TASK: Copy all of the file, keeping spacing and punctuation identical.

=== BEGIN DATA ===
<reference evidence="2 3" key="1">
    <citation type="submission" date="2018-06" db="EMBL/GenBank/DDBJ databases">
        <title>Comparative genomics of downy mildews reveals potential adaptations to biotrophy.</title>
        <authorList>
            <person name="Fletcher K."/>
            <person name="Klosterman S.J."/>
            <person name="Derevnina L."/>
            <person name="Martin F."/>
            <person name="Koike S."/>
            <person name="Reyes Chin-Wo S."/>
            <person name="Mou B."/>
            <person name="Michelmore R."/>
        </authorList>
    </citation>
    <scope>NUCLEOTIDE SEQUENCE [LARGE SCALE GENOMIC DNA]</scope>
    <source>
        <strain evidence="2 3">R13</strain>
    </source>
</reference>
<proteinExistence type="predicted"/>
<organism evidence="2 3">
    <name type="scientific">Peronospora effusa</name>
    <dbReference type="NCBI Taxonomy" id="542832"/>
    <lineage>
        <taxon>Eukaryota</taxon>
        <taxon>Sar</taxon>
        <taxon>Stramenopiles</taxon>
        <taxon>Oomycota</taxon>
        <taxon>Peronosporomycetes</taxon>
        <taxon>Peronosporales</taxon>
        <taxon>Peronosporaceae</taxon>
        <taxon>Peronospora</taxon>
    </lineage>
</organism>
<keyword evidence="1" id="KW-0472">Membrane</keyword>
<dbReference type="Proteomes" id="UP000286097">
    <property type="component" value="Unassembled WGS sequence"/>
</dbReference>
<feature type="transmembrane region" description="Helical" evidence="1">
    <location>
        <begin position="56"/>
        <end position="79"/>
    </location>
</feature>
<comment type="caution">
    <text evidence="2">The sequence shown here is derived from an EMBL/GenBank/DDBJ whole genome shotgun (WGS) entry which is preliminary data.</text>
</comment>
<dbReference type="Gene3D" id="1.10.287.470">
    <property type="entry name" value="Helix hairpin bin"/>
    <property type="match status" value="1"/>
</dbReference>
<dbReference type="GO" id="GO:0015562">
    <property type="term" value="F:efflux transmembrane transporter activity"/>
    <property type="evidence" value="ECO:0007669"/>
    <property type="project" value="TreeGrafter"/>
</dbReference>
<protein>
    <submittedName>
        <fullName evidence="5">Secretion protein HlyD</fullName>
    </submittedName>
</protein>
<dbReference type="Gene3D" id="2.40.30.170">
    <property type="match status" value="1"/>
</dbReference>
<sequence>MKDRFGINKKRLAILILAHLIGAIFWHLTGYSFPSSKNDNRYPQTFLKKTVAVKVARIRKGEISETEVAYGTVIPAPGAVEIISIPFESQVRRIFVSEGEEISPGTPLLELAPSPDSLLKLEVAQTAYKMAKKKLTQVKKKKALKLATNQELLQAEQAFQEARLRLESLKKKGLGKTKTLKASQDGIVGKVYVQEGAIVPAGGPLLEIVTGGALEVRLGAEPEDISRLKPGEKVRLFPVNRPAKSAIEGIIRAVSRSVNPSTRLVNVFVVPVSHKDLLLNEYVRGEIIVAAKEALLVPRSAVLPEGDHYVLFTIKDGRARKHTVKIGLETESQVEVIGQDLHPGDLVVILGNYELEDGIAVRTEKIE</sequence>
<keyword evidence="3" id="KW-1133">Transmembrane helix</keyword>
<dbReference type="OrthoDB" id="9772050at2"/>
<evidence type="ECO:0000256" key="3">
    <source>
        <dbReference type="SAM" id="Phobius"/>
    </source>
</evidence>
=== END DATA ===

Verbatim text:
<reference evidence="2 3" key="1">
    <citation type="submission" date="2018-06" db="EMBL/GenBank/DDBJ databases">
        <title>Comparative genomics of downy mildews reveals potential adaptations to biotrophy.</title>
        <authorList>
            <person name="Fletcher K."/>
            <person name="Klosterman S.J."/>
            <person name="Derevnina L."/>
            <person name="Martin F."/>
            <person name="Koike S."/>
            <person name="Reyes Chin-Wo S."/>
            <person name="Mou B."/>
            <person name="Michelmore R."/>
        </authorList>
    </citation>
    <scope>NUCLEOTIDE SEQUENCE [LARGE SCALE GENOMIC DNA]</scope>
    <source>
        <strain evidence="2 3">R13</strain>
    </source>
</reference>
<proteinExistence type="predicted"/>
<organism evidence="2 3">
    <name type="scientific">Peronospora effusa</name>
    <dbReference type="NCBI Taxonomy" id="542832"/>
    <lineage>
        <taxon>Eukaryota</taxon>
        <taxon>Sar</taxon>
        <taxon>Stramenopiles</taxon>
        <taxon>Oomycota</taxon>
        <taxon>Peronosporomycetes</taxon>
        <taxon>Peronosporales</taxon>
        <taxon>Peronosporaceae</taxon>
        <taxon>Peronospora</taxon>
    </lineage>
</organism>
<keyword evidence="1" id="KW-0472">Membrane</keyword>
<dbReference type="Proteomes" id="UP000286097">
    <property type="component" value="Unassembled WGS sequence"/>
</dbReference>
<feature type="transmembrane region" description="Helical" evidence="1">
    <location>
        <begin position="56"/>
        <end position="79"/>
    </location>
</feature>
<comment type="caution">
    <text evidence="2">The sequence shown here is derived from an EMBL/GenBank/DDBJ whole genome shotgun (WGS) entry which is preliminary data.</text>
</comment>
<dbReference type="Gene3D" id="1.10.287.470">
    <property type="entry name" value="Helix hairpin bin"/>
    <property type="match status" value="1"/>
</dbReference>
<dbReference type="GO" id="GO:0015562">
    <property type="term" value="F:efflux transmembrane transporter activity"/>
    <property type="evidence" value="ECO:0007669"/>
    <property type="project" value="TreeGrafter"/>
</dbReference>
<protein>
    <submittedName>
        <fullName evidence="5">Secretion protein HlyD</fullName>
    </submittedName>
</protein>
<dbReference type="Gene3D" id="2.40.30.170">
    <property type="match status" value="1"/>
</dbReference>
<sequence>MKDRFGINKKRLAILILAHLIGAIFWHLTGYSFPSSKNDNRYPQTFLKKTVAVKVARIRKGEISETEVAYGTVIPAPGAVEIISIPFESQVRRIFVSEGEEISPGTPLLELAPSPDSLLKLEVAQTAYKMAKKKLTQVKKKKALKLATNQELLQAEQAFQEARLRLESLKKKGLGKTKTLKASQDGIVGKVYVQEGAIVPAGGPLLEIVTGGALEVRLGAEPEDISRLKPGEKVRLFPVNRPAKSAIEGIIRAVSRSVNPSTRLVNVFVVPVSHKDLLLNEYVRGEIIVAAKEALLVPRSAVLPEGDHYVLFTIKDGRARKHTVKIGLETESQVEVIGQDLHPGDLVVILGNYELEDGIAVRTEKIE</sequence>
<keyword evidence="3" id="KW-1133">Transmembrane helix</keyword>
<dbReference type="OrthoDB" id="9772050at2"/>
<evidence type="ECO:0000256" key="3">
    <source>
        <dbReference type="SAM" id="Phobius"/>
    </source>
</evidence>